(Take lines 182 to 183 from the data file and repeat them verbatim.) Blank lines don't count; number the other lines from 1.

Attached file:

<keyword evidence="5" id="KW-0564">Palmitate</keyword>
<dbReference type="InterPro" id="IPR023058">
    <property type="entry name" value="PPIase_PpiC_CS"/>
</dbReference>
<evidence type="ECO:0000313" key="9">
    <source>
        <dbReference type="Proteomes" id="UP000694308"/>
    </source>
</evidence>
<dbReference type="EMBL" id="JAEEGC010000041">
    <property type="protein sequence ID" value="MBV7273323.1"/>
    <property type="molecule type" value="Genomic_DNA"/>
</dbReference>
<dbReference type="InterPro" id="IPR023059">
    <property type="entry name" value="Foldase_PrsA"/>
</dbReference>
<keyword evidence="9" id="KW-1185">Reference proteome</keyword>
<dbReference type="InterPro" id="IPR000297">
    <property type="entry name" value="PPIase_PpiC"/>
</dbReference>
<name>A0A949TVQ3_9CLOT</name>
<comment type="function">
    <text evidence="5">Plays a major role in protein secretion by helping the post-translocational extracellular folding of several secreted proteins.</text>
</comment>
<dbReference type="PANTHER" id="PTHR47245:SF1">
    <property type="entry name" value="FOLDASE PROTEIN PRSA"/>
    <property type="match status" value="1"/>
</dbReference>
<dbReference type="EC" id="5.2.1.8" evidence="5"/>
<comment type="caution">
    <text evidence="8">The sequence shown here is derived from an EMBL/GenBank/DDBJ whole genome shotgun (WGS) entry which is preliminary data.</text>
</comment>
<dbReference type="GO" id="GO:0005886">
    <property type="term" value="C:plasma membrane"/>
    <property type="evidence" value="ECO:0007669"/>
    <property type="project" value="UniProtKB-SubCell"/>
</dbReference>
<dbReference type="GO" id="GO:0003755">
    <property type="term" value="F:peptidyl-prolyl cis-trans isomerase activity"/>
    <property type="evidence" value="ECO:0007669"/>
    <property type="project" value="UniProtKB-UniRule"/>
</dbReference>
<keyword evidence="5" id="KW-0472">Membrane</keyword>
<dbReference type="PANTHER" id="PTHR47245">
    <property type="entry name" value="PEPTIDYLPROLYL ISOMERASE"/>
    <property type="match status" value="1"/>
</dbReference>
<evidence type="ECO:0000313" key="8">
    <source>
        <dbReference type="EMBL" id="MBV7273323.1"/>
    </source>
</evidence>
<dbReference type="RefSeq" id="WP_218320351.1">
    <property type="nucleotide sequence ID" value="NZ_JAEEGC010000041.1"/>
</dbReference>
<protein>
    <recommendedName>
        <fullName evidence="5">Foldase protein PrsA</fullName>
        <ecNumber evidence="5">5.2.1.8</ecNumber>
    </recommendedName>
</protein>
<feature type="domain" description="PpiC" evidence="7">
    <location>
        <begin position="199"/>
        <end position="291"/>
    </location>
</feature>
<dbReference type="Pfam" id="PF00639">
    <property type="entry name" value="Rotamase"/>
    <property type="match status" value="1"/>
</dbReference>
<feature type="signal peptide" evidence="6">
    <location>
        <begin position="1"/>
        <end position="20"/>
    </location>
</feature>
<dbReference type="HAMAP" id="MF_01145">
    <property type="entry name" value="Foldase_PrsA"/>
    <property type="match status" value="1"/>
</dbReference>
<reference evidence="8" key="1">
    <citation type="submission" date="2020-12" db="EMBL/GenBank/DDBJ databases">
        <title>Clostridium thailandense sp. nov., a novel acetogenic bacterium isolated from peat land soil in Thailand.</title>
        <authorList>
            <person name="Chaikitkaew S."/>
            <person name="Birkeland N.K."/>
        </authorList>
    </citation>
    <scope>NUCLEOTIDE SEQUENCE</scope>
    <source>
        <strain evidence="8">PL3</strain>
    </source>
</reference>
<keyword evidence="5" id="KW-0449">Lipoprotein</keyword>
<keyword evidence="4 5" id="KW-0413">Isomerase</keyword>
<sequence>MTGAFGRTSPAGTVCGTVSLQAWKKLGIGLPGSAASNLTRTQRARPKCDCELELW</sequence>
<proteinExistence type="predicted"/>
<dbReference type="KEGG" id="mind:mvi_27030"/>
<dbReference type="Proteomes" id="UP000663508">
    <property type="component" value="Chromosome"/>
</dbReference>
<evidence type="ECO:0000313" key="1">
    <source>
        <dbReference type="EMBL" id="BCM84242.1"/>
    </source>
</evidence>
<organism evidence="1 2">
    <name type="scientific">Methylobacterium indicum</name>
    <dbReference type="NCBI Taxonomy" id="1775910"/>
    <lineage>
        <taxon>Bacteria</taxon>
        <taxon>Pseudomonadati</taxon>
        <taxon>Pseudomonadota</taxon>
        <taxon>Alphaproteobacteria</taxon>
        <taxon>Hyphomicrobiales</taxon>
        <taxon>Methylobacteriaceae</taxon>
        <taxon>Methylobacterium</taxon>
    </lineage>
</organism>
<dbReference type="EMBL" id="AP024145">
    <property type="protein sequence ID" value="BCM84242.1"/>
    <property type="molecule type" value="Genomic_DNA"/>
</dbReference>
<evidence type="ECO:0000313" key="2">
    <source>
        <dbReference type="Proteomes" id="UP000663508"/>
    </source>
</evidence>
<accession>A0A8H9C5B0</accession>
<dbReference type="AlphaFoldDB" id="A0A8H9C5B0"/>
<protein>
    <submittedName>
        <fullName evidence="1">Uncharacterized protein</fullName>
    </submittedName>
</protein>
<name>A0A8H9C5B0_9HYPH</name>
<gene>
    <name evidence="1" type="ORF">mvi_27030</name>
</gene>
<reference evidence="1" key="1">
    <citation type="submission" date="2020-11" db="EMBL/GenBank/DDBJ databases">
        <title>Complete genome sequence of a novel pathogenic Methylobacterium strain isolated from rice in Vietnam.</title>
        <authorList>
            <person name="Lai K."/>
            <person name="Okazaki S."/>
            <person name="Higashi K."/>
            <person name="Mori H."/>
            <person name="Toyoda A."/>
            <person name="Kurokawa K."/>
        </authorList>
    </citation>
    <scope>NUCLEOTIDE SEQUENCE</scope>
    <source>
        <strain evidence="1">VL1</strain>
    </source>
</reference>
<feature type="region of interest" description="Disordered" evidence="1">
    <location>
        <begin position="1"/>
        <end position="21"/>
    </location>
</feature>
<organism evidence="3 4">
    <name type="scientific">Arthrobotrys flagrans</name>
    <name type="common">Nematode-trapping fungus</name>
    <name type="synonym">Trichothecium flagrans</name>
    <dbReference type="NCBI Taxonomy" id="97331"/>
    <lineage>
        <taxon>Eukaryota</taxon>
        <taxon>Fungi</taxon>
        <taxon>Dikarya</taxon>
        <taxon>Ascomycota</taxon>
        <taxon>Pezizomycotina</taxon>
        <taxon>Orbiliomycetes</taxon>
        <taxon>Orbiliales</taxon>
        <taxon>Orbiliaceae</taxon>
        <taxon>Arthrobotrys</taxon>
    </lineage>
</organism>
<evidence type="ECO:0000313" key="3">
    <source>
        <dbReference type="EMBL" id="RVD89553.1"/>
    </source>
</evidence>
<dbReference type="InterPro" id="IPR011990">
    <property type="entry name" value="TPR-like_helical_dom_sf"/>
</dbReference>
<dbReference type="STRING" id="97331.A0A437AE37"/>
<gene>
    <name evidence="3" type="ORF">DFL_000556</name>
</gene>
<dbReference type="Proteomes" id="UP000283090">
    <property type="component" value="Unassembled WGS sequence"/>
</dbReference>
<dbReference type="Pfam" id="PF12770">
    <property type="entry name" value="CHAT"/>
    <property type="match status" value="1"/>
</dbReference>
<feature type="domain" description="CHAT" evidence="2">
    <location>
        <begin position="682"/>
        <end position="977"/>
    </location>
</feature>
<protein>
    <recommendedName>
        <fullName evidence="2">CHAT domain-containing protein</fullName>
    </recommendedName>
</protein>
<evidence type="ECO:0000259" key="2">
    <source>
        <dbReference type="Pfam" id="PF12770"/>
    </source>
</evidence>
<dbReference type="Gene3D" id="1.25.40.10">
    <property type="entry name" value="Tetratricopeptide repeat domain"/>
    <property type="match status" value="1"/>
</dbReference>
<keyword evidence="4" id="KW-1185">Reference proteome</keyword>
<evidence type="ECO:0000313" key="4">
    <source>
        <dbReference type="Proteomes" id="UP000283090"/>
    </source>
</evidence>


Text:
    <source>
        <dbReference type="EMBL" id="RVD89553.1"/>